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As US Susan Rice Says UN Must Move Freely in Syria, Why Not in Western Sahara?

By Matthew Russell Lee

UNITED NATIONS, April 18 -- Some comparisons have to be made, even as they are resisted. On Wednesday in front of the UN Security Council Ambassador Susan Rice said:

"From the U.S. point of view.... we think that any UN Mission, including any UN Mission in Syria, needs to be able to operate with the independence, the freedom of movement, the freedom of communications-all of the traditional freedoms that are necessary for an effective and neutral UN presence anywhere in the world."

  But currently before the Security Council, of which Ambassador serves as President this month, is a report about the UN Mission in Western Sahara, MINURSO, which even as watered down details how these UN peacekeepers are monitored, do not have freedom of movement, and have had their communications compromised.

  Paragraph 46 of the twice-modified MINSURSO report states that

"the Moroccan police presence outside the compound discourages visitors from approaching MINURSO in an independent capacity. There have also been indications that the confidentiality of the communications between MINURSO headquarters and New York has, at least on occasion, been compromised."

  Some conclude, now based on Ambassador Rice's statement about Syria, that the US must acknowledge that MINURSO as constrained is NOT "effective" and cannot be seen as "neutral." Accepting this, and even covering it up, has undermined the UN. Rice continued on Wednesday:

"we can't accept a set of circumstances in Syria that we wouldn't accept anywhere else or that violates 65 plus years of UN best practice and principle."

  But the UN and US both did accept these restrictions in Western Sahara. That should end. So should the UN's cover up. At the April 17 noon briefing Inner City Press asked Secretary General Ban Ki-moon's deputy spokesman Eduardo Del Buey:

Inner City Press: there is in the report of the Secretary-General on Western Sahara, it says that the Moroccan Government has informed MINURSO that it cannot open any office in Dakhla, which is a place where there was violence last September, where the Special Envoy, Mr. Ross, has expressed a desire to have a presence of the UN political officers. Does the Secretary-General think that in the same way that he is calling for freedom of movement in Syria, that this blockage is a problem and does he think that the UN should be able to go to this place, Dakhla, in Western Sahara?

Deputy Spokesperson: Well, the Secretary-General has always called for freedom of movement for United Nations missions in Member States and that stands to reason.

Inner City Press: So, what is MINURSO actually doing about it in terms of actually getting freedom of movement to go there?

Deputy Spokesperson: Well, they are in discussions with the Moroccan Government. Yes?

[The Deputy Spokesperson later noted that paragraph 27 of the Secretary-General’s report on Western Sahara stated that “The military component remains deployed at nine team sites and at liaison offices in Tindouf and in Dakhla.”]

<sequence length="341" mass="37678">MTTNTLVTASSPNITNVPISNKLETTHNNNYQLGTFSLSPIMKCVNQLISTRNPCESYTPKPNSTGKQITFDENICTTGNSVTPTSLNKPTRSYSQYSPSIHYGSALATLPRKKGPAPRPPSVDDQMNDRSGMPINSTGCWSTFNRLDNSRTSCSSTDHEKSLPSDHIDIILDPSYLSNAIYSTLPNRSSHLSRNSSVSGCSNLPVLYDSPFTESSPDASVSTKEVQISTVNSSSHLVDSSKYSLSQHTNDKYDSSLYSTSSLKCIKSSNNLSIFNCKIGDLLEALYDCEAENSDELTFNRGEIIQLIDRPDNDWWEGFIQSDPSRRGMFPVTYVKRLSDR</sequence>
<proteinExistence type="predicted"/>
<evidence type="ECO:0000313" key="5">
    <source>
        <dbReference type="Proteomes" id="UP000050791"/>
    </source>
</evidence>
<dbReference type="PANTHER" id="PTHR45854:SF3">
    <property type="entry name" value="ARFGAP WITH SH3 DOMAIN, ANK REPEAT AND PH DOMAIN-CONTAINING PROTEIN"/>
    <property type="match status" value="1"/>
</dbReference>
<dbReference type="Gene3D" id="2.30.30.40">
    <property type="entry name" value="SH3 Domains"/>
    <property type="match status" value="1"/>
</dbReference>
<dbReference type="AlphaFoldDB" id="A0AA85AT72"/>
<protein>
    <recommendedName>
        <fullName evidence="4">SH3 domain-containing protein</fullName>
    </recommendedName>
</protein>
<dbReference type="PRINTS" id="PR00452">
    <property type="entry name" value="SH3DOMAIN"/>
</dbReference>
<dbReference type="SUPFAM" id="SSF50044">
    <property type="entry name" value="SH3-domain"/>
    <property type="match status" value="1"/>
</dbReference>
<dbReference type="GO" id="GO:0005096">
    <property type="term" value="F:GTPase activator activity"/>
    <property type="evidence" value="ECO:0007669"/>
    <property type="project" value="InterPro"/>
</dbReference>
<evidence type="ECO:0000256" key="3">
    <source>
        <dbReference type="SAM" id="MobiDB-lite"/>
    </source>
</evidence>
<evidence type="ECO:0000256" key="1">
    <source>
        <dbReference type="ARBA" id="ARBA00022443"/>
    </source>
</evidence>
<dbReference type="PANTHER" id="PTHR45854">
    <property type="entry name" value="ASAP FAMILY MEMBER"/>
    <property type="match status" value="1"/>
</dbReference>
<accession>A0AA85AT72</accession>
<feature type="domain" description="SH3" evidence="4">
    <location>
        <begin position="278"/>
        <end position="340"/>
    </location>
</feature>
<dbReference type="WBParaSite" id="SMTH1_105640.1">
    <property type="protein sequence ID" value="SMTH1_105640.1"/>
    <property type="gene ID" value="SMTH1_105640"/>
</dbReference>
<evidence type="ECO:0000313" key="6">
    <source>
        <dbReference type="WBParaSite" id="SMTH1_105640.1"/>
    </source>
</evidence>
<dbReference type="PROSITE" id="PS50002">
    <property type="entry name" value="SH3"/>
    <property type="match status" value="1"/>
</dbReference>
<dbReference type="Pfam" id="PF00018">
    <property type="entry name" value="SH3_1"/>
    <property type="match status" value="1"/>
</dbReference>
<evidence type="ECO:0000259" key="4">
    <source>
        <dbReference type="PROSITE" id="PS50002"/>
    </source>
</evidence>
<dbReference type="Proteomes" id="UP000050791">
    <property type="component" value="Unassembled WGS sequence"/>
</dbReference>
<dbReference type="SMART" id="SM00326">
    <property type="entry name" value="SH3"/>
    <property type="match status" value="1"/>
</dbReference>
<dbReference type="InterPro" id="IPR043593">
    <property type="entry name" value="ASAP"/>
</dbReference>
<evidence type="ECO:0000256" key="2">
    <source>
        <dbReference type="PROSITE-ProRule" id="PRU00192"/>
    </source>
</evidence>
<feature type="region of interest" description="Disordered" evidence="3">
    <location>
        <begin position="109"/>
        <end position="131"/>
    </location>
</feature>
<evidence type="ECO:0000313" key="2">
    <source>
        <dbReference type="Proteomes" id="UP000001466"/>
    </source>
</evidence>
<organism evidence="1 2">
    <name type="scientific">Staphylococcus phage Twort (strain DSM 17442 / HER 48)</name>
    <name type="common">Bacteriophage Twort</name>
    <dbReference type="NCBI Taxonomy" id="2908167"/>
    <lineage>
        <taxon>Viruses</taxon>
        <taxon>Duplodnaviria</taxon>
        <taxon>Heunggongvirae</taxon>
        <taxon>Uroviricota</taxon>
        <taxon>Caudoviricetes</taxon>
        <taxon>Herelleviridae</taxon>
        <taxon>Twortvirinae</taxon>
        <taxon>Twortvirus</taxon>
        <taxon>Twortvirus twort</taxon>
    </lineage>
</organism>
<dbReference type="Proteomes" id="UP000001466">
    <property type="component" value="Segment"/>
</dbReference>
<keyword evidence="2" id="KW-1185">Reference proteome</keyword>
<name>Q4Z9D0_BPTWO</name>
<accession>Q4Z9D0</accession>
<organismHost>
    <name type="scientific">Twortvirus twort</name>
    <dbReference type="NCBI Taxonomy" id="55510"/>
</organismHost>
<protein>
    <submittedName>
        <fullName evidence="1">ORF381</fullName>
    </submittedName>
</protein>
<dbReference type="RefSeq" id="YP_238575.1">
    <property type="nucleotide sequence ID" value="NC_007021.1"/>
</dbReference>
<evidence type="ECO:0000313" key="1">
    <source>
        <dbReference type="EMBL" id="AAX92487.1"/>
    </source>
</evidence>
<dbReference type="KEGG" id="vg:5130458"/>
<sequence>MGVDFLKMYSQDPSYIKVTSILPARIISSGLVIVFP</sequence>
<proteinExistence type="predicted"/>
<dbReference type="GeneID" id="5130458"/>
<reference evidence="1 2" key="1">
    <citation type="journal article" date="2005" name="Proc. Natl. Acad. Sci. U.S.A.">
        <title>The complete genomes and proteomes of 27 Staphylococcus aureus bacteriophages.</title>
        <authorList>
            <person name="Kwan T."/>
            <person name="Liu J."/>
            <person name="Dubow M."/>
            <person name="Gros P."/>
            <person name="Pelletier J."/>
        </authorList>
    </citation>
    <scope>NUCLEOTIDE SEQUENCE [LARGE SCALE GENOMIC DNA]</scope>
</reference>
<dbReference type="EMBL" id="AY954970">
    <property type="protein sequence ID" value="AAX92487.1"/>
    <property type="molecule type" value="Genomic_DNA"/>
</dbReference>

While the UN inserted this into the transcript, the report in question states, in Paragraph 45

"The Moroccan authorities ...advised the Mission that no MINURSO office presence could be established outside Laayoune."

  Inner City Press asked envoy Christopher Ross, who forthrightly said that the Moroccans do not want political affairs office(rs) in Dhakla. So why would Ban's spokesperson's office be trying to say everything is okay, even as disproved by the report that Ban and his head of Peacekeeping Herve Ladsous allowed to be watered down for Morocco and France?

  On Saturday, April 14 Inner City Press asked Morocco's Permanent Representative Loulichki to contrast freedom of movement in Western Sahara from that being called for in Syria. He said he would answer, but has yet to.

  After the question was asked, at least one Permanent Representative and an involved Deputy Permanent Representative, standing to the side of the stakeout, took note and even laughed.

  But how to explain Ambassador Rice's statements Wednesday about Syria, and the pending report and resolution on Western Sahara? We would welcome a public explanation of this, and will publish it whenever, now or until action on the MINSURSO resolution before the end of April and the US Presidency of the Security Council. Watch this site.

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These reports are usually also available through Google News and on Lexis-Nexis.

Click here for a Reuters AlertNet piece by this correspondent about Uganda's Lord's Resistance Army. Click here for an earlier Reuters AlertNet piece about the Somali National Reconciliation Congress, and the UN's $200,000 contribution from an undefined trust fund.  Video Analysis here

Click here for Sept 26, 2011 New Yorker on Inner City Press at UN

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